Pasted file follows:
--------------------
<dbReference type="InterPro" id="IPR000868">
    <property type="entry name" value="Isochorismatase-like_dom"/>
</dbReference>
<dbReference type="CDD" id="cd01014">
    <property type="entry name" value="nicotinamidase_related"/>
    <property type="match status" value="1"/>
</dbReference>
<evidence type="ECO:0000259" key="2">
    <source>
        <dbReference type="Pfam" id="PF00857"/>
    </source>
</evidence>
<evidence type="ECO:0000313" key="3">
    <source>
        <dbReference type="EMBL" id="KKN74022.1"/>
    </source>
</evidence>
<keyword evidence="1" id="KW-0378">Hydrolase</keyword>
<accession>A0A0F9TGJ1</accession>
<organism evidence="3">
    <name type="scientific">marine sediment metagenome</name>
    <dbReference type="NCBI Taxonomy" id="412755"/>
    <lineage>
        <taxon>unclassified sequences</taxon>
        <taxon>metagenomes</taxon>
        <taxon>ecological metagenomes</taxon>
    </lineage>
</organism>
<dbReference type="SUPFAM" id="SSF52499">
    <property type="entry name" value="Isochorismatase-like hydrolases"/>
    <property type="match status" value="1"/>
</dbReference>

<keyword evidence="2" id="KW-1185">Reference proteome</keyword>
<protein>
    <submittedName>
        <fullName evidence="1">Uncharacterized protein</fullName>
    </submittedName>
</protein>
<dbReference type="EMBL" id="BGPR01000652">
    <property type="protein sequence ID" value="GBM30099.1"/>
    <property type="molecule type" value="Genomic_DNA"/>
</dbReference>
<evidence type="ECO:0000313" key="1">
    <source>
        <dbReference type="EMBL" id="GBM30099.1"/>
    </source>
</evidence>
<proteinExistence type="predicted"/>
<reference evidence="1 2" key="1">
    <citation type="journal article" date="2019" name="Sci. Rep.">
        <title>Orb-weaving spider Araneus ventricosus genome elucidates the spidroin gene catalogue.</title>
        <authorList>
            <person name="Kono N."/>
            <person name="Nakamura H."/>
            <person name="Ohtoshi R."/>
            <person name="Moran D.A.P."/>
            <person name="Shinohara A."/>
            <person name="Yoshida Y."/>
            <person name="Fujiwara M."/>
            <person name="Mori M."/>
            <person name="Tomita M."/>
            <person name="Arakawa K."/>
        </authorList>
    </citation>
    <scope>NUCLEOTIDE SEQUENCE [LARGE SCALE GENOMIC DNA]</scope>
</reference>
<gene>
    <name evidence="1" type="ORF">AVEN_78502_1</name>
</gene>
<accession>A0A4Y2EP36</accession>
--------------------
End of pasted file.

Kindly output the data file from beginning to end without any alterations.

<dbReference type="InterPro" id="IPR000868">
    <property type="entry name" value="Isochorismatase-like_dom"/>
</dbReference>
<dbReference type="CDD" id="cd01014">
    <property type="entry name" value="nicotinamidase_related"/>
    <property type="match status" value="1"/>
</dbReference>
<evidence type="ECO:0000259" key="2">
    <source>
        <dbReference type="Pfam" id="PF00857"/>
    </source>
</evidence>
<evidence type="ECO:0000313" key="3">
    <source>
        <dbReference type="EMBL" id="KKN74022.1"/>
    </source>
</evidence>
<keyword evidence="1" id="KW-0378">Hydrolase</keyword>
<accession>A0A0F9TGJ1</accession>
<organism evidence="3">
    <name type="scientific">marine sediment metagenome</name>
    <dbReference type="NCBI Taxonomy" id="412755"/>
    <lineage>
        <taxon>unclassified sequences</taxon>
        <taxon>metagenomes</taxon>
        <taxon>ecological metagenomes</taxon>
    </lineage>
</organism>
<dbReference type="SUPFAM" id="SSF52499">
    <property type="entry name" value="Isochorismatase-like hydrolases"/>
    <property type="match status" value="1"/>
</dbReference>

<keyword evidence="2" id="KW-1185">Reference proteome</keyword>
<protein>
    <submittedName>
        <fullName evidence="1">Uncharacterized protein</fullName>
    </submittedName>
</protein>
<dbReference type="EMBL" id="BGPR01000652">
    <property type="protein sequence ID" value="GBM30099.1"/>
    <property type="molecule type" value="Genomic_DNA"/>
</dbReference>
<evidence type="ECO:0000313" key="1">
    <source>
        <dbReference type="EMBL" id="GBM30099.1"/>
    </source>
</evidence>
<proteinExistence type="predicted"/>
<reference evidence="1 2" key="1">
    <citation type="journal article" date="2019" name="Sci. Rep.">
        <title>Orb-weaving spider Araneus ventricosus genome elucidates the spidroin gene catalogue.</title>
        <authorList>
            <person name="Kono N."/>
            <person name="Nakamura H."/>
            <person name="Ohtoshi R."/>
            <person name="Moran D.A.P."/>
            <person name="Shinohara A."/>
            <person name="Yoshida Y."/>
            <person name="Fujiwara M."/>
            <person name="Mori M."/>
            <person name="Tomita M."/>
            <person name="Arakawa K."/>
        </authorList>
    </citation>
    <scope>NUCLEOTIDE SEQUENCE [LARGE SCALE GENOMIC DNA]</scope>
</reference>
<gene>
    <name evidence="1" type="ORF">AVEN_78502_1</name>
</gene>
<accession>A0A4Y2EP36</accession>